Digital media — who has the rights?

I wrote a novel a few months back (a standard travel-through-time, historical romance), which I then sent off to a writing agent. If the agent liked me, I reasoned, they would pitch my novel to a publisher. If the publisher liked the novel pitch, they would offer me a base fee — probably a few thousand dollars — and a small percentage (less than 10) from the sale of each book. If they were an influential publisher, my book would be picked up by a few larger bookstore chains, and if they were really influential, it would be prominently displayed in the stores, enough so that customers would see my novel and decide to give it a go. With luck, a few thousand would sell — enough to make my name and convince publishers to continue to invest in me. By my third book, I would be well-known and popular enough to sell millions of copies and make a full-time living off of writing.

That was the idea. The reality is that I never heard back from the writing agent, and even if I did, my chances of ever getting accepted by a publisher are around one in a million.

Well, as it turns out, my publishing plan was completely behind the times. More and more authors are deciding to bypass the cumbersome print industry dinosaur and sell their own books directly to readers via the internet. With more e-books and e-readers being sold as each day progresses, this makes perfect financial sense. Who needs a printer, binder, cover designer and marketer when all that is required for online readers is a digital file? With just a small amount of work on my part, I could be sharing my sci-fi-romantic-epic with the world as early as, well, tomorrow.

Now, here's the rub — digital copyright. Once a writer or painter or photographer or videographer's work is published to an online forum — say Amazon or YouTube or iStock — who owns the rights to it? What if the artist's sister wants to host that work on her website, and the original website it is being sold on says no? What if that artist decides to take his/her work and sell it on a competitive website, and the website again says no? Who's in control here?

Welcome to the minefield that is digital copyright law.

Cory Doctorow, science fiction writer, blogger, and advocate for liberalizing copyright laws, touched on that minefield at the SIGGRAPH 2011 conference recently held in Vancouver, BC.

"One of copyright's most important roles is to serve creators," argued Doctorow. "But we've given intermediaries rights they don't need and don't deserve — the right to tell a creator's audience what to do with a creator's work, even if the creator doesn't agree with them." (See below for the video of his keynote address)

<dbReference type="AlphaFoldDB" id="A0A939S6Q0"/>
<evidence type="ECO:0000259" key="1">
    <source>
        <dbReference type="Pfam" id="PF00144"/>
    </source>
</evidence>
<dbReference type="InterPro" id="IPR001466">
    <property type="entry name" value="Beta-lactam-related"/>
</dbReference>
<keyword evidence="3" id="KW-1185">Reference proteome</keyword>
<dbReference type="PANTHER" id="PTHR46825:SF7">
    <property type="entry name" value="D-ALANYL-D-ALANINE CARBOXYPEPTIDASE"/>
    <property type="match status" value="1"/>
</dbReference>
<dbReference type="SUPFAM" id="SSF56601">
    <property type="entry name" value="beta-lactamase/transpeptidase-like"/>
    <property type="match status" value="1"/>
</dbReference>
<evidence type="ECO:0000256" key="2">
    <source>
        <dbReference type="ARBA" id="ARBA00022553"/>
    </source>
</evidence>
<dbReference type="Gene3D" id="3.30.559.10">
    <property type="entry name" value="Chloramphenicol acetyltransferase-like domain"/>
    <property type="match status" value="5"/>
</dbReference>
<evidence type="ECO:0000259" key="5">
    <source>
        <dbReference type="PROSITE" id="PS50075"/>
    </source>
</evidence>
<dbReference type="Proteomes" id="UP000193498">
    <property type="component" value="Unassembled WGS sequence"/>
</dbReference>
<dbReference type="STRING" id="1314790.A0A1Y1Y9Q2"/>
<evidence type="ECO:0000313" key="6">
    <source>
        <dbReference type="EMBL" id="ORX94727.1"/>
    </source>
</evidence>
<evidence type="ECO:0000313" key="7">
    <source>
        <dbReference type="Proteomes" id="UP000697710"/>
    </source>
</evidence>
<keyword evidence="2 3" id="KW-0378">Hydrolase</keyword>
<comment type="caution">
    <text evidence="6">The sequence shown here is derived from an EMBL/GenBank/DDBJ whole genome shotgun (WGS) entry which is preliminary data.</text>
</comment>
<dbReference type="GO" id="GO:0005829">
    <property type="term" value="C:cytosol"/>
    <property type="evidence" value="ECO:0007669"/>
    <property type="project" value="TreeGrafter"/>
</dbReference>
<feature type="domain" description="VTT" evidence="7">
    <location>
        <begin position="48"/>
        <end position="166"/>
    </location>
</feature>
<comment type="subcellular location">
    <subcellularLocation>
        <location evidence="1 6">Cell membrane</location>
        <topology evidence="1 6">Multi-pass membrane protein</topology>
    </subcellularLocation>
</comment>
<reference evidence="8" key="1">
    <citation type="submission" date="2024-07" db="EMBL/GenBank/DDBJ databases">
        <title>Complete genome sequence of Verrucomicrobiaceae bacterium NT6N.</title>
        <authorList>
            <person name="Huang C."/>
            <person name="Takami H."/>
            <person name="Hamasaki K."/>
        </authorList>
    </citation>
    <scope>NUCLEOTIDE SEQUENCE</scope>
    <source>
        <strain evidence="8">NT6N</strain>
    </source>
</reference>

The problem stems from the US 1998 Digital Millenium Copyright Act, and the still-to-be-passed Canadian Bill C-32, both of which give digital rights management (DRM) companies the power to enforce their own rules when any form of digital media is entrusted to it to share or sell. This, in turn, takes ownership away from the original creators.

For example, iTunes, which sells the majority of the world's online audiobooks, requires new audio files to have the company's DRM rules added to them before they can be sold as Apple products. "If, after selling your audiobook on iTunes, you decide to try and sell with a competitor, you can't grant your customers/listeners/readers permission to break DRM from iTunes off of the audiobooks and bring them with you to the new platform, neither can the publisher," notes Doctorow. "The only entity that is allowed to authorize people to take works that were sold in an Apple store to a competitor's media management platform is Apple. So your fans either have to abandon you, or maintain two, separate, non-interoperable parallel libraries of your stuff, and use different devices and systems to get at them. The company that contributed no creative input [therefore] gets the lion's share of DRM."

As well as being an issue for the creator, these copyright laws raise a greater question about the rights of corporations versus individuals, and the needs of an Open Internet versus commercial requirements of artists and businesses. These discussions will no doubt be further drawn out by Tim Wu and Michael Geist, legal experts and keynote speakers at the 2011 Cybera Summit. But it is still worth debating on an individual level (as we've begun to do in Cybera's LinkedIn group, and it is something that all internet users should be made aware of.

There should be a way, argues Doctorow, for us to "make copyrights that pay artists without requiring absurdities like surveillance and control."

What is the ideal solution — more open or more control? Join the debate and leave your comments below.